“But let your adorning be the hidden person of the heart with the imperishable beauty of a gentle and quiet spirit, which in God’s sight is very precious.” (I Peter 3:4)
At funerals no one clamors for the front row. For concerts and Broadway shows the best seats in the house are difficult to come by, are higher priced, and are envied by all. But not at funerals. The front row there comes with the awful price of a broken heart.
A few weeks ago I watched my friend take the front row seat by the casket of her husband. Freshly fallen snow blanketed the ground at her feet and stately trees wearing white-powdered uniforms stood respectfully at attention. My friend looked as beautiful as ever, her face streaked with tears and her heart shattered inside her chest in a hundred jagged pieces.
She had known the harmony of a loving marriage and the companionship of a man who cherished her. She wore battle scars from their confrontations with the unrelenting cancer that ravaged every cell he possessed. They fought together, arm in arm, for over two arduous years. But the dragon would not be slayed.
My friend had the regal stature of a queen holding court. I could almost see a crown of grace sitting on her brow. Amazingly, there was no trace of bitterness or anger in her sad eyes. In some miraculous way, the suffering had marked her with the startling beauty of surrender. The agony of her enormous suffering only served to reveal the strength and dignity of her character.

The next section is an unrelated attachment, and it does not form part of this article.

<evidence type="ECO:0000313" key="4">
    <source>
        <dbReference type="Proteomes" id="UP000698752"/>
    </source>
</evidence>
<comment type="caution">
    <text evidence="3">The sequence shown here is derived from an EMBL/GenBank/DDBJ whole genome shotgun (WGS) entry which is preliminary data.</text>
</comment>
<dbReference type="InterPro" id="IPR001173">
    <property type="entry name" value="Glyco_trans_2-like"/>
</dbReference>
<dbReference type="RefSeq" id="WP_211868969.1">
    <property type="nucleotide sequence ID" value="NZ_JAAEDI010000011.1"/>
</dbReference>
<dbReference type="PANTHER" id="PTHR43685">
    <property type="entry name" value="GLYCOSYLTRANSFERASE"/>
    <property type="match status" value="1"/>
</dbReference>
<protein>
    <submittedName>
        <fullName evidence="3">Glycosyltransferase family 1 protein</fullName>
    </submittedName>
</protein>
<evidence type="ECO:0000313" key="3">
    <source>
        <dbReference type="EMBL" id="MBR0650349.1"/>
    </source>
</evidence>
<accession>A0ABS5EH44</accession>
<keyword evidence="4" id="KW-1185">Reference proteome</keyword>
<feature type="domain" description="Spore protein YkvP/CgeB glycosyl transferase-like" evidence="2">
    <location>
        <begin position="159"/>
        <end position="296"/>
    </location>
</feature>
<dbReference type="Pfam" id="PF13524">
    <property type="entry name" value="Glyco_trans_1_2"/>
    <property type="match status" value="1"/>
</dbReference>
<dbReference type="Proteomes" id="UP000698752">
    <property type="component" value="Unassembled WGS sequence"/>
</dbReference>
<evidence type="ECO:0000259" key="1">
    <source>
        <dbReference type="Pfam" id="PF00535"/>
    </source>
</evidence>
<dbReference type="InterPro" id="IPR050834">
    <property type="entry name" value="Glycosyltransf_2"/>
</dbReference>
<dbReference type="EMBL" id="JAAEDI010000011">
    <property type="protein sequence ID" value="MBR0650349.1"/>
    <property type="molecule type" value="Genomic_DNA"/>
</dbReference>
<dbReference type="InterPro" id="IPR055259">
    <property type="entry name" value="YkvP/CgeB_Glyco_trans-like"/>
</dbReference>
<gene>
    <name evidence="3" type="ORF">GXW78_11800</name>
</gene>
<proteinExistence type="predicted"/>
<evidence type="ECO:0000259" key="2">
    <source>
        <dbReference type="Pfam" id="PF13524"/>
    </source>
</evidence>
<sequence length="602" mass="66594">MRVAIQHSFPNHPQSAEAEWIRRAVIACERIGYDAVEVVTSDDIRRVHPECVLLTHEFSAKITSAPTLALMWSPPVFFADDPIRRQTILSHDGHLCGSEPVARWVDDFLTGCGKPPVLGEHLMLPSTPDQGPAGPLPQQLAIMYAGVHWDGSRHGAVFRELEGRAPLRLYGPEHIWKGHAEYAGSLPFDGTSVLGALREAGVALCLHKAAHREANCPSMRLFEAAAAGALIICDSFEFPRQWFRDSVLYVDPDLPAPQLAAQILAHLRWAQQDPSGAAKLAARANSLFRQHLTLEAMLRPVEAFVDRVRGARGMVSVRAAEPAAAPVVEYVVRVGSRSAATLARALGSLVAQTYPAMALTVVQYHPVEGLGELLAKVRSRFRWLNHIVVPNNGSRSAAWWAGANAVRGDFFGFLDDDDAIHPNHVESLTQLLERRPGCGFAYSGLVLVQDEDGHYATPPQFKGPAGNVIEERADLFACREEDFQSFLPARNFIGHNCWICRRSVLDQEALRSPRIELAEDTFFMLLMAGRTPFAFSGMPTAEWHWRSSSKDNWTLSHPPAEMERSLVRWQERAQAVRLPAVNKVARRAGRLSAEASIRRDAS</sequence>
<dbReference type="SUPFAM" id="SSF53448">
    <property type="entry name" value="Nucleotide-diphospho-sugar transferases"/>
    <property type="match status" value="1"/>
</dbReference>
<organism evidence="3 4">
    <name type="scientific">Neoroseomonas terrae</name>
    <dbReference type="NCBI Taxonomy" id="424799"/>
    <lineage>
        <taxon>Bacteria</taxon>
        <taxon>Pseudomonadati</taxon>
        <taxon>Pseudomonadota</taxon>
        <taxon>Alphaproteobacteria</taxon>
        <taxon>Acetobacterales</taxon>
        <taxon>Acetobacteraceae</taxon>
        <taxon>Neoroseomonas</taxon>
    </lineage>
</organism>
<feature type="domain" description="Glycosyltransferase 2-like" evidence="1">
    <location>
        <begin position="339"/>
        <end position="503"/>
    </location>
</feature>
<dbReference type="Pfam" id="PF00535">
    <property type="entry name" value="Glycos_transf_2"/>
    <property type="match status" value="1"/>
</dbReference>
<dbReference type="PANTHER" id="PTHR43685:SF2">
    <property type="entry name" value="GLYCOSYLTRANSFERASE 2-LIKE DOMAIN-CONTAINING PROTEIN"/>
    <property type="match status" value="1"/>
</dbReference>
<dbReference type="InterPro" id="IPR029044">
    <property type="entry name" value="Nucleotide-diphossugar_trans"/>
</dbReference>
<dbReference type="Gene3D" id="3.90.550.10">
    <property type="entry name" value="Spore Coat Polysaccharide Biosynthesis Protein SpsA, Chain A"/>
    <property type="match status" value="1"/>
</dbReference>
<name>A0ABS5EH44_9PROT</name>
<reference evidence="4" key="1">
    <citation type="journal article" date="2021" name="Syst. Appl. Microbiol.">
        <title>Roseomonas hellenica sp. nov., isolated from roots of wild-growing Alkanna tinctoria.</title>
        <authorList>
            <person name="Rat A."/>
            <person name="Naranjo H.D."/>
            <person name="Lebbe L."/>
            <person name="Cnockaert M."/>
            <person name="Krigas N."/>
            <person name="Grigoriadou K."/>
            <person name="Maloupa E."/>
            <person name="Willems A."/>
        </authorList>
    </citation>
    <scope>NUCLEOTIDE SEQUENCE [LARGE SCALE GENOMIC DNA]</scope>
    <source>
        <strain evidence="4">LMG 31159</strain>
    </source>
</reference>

Later, I watched her sitting on the front row of the church as her husband’s faithfulness and courage were applauded. And when the worship music began, she lifted her hands to praise the God she had begun serving as a little girl. In the Lord’s eyes she must have looked even more beautiful than I can describe. He had asked her to take a dreadful journey and had promised to be by her side. Her worship was confirmation to us all that he had been completely trustworthy all the while.
“An excellent wife who can find? She is far more precious than jewels. The heart of her husband trusts in her, and he will have no lack of gain. She does him good, and not harm, all the days of her life…Strength and dignity are her clothing, and she laughs at the time to come” (Proverbs 31:10-12, 25).
Elizabeth A. Mitchell
Photo: Paul Westel